Environmental Themes in Lagoon-Centric Literature


Environmental themes and symbolism have long been recurring elements in literature, reflecting the relationship between humans and nature. One specific area where this is prevalent is in lagoon-centric literature, a genre that explores the unique ecosystems and cultures found in and around lagoons. From the mysticism of lagoons to the impact of human actions on these delicate ecosystems, these themes have been masterfully explored by various authors throughout history.

One key environmental theme in lagoon-centric literature is the idea of the lagoon as a mystical or enchanted place. This is seen in works such as “The Lagoon” by Joseph Conrad, where the lagoon is described as a place of “bewitchment” and “enchantment”. This theme is also present in the poetry of Emily Dickinson, who viewed lagoons as portals to a fantastical world. In her poem “With the Luminous Lagoon in Us”, Dickinson writes, “…we shall float in the enchantment of the lagoon, our souls alight with its luminosity”. This mystical portrayal of lagoons reflects the idea of these natural formations being magical and otherworldly, untouched by human influence.

However, this mystical portrayal also serves to highlight the fragility of these ecosystems. Lagoons are often under threat from human activities such as pollution, overfishing, and development. This theme is depicted in Karen Tei Yamashita’s novel “Tropic of Orange”, where the characters are faced with the looming destruction of the Laguna de Santa Rosa in California due to unsustainable development. The lagoon in this novel becomes a symbol of the consequences of human actions and the need for responsible stewardship of the environment.

Moreover, the lagoon itself can serve as a powerful metaphor for the impact of colonialism and industrialization on the natural world. In works like Gabriel García Márquez’s “The Incredible and Sad Tale of Innocent Eréndira and Her Heartless Grandmother”, the lagoon represents the untouched, idyllic past before the arrival of outsiders who exploit its resources and disrupt its balance. This is also seen in Shakespeare’s “The Tempest”, where the lagoon is a symbol of the island’s isolation and the characters’ relationship with the colonized land. In both works, the lagoon becomes a representation of the detrimental effects of human expansion and dominance on the environment.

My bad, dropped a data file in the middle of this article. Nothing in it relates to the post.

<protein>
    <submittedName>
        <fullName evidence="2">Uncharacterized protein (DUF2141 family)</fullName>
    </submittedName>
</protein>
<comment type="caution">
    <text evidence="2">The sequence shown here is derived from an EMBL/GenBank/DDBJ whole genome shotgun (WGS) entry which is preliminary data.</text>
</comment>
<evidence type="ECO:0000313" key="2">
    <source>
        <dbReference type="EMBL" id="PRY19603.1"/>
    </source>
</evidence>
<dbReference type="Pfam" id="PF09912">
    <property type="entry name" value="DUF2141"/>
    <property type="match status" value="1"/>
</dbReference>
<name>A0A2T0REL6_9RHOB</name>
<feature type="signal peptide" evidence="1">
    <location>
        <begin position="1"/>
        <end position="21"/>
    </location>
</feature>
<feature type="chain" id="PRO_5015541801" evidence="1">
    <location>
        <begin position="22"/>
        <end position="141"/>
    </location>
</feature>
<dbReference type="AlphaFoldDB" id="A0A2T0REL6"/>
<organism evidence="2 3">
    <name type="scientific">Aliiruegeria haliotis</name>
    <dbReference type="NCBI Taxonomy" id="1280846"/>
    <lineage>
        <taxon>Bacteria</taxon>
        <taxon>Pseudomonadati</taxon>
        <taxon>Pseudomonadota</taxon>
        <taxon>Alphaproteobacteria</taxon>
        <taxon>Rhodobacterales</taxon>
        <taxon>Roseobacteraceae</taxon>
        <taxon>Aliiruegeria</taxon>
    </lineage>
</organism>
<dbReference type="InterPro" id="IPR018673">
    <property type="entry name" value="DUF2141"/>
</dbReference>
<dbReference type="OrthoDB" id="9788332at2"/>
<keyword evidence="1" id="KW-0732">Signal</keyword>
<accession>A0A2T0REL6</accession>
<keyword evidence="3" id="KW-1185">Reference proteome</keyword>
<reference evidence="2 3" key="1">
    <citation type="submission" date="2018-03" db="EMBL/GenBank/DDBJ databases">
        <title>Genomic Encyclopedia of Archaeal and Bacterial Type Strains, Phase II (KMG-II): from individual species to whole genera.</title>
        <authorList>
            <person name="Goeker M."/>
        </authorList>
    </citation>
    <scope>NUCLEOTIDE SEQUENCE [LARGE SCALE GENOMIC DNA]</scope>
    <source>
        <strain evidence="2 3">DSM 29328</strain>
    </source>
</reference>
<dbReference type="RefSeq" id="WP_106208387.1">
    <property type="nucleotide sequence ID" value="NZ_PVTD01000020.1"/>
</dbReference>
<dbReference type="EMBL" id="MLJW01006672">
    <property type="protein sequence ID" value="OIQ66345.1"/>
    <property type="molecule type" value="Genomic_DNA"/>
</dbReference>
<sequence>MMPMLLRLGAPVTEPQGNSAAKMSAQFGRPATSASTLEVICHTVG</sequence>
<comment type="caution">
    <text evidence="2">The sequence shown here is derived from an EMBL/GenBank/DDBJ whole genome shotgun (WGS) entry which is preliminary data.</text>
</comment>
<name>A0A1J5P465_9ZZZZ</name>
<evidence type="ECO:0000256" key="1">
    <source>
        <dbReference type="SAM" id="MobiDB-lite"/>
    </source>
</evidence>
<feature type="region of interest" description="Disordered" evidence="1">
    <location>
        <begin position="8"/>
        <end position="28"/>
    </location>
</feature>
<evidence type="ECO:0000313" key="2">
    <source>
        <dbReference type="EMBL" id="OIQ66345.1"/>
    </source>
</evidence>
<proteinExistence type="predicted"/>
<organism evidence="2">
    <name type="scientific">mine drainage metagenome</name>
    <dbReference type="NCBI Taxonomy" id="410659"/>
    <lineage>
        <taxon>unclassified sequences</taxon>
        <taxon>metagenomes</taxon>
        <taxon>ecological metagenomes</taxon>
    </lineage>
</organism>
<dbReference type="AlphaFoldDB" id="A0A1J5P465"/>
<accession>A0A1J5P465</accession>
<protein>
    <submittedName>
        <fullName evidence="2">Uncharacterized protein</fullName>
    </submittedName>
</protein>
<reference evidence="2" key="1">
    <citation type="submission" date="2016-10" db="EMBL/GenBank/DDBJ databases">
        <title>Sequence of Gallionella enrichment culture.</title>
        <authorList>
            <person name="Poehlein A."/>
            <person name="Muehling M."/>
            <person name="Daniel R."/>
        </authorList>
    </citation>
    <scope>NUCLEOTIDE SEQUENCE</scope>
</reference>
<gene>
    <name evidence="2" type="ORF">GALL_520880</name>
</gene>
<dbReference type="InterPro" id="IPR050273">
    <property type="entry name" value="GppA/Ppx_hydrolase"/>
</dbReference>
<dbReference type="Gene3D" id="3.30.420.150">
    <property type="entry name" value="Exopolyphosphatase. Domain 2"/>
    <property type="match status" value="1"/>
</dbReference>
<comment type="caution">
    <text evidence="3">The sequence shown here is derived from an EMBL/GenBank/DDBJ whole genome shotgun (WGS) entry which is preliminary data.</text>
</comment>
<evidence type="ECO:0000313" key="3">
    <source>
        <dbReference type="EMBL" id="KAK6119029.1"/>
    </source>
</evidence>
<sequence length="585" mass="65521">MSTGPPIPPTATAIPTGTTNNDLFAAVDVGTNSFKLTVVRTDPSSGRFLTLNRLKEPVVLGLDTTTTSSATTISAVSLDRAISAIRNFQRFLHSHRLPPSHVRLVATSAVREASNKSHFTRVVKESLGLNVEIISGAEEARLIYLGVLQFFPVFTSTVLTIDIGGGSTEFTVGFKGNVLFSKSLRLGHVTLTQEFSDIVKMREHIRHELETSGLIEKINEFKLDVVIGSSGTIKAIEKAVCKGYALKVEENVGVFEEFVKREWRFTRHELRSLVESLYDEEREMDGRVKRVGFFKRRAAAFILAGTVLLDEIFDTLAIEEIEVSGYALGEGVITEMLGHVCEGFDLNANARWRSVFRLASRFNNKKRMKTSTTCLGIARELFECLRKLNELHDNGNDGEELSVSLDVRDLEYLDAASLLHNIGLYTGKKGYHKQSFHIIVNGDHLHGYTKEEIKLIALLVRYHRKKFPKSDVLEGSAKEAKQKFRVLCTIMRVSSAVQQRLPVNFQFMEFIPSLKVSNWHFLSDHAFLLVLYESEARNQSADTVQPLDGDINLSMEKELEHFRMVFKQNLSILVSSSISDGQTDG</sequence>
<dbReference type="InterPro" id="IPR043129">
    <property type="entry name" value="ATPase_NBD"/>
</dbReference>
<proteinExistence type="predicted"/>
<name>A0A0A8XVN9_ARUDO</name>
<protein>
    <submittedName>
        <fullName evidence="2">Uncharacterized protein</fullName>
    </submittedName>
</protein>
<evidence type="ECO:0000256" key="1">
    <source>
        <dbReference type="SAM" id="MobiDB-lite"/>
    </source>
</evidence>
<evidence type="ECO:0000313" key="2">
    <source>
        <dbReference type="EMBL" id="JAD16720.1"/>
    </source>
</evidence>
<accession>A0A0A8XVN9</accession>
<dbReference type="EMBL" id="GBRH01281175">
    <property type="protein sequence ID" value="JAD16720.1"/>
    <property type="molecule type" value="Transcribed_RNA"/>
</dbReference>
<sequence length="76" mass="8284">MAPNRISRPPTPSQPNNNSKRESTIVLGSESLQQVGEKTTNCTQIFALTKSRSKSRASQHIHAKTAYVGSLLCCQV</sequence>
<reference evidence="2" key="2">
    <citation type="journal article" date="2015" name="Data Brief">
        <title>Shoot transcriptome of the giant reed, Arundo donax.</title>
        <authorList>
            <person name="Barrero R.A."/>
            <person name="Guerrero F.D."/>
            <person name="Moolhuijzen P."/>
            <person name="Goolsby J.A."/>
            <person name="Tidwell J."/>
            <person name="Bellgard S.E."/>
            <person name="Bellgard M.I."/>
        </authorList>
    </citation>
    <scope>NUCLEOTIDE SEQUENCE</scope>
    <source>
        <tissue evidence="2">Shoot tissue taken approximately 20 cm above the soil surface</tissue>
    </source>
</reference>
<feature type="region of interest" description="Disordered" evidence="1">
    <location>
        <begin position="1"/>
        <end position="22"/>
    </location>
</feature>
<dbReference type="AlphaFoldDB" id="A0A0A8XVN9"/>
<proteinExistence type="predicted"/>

Another key environmental theme in lagoon-centric literature is the interconnectedness of all living beings. Lagoons are home to a diverse array of plants, animals, and humans, all dependent on each other for survival. This interconnectedness is explored in Michael Ondaatje’s “The English Patient”, where the lagoon serves as a symbol of the characters’ relationships and the delicate balance of life and death. The characters’ emotional struggles are mirrored in the physical struggles of the lagoon, highlighting the intricate connections between all living things.

Furthermore, lagoon-centric literature often tackles the issue of environmental justice. In Caribbean literature, particularly in the works of writers like Derek Walcott and Edwidge Danticat, lagoons are used to reflect the struggle of marginalized communities against exploitation and unequal distribution of resources. The lagoons in these works become a symbol of the injustices faced by these communities, such as overfishing and pollution, and the need for sustainable and equitable use of natural resources.

In conclusion, lagoon-centric literature is a rich and vast genre that delves into various environmental themes and issues. From the mystical and enchanting to the fragile and interconnected, lagoons serve as powerful symbols in literature, reflecting the complexities and relationships between humans and the natural world. These themes provide a deeper understanding of our role in preserving and protecting these delicate ecosystems, making lagoon-centric literature not only highly specialized and logical, but also highly relevant in today’s society.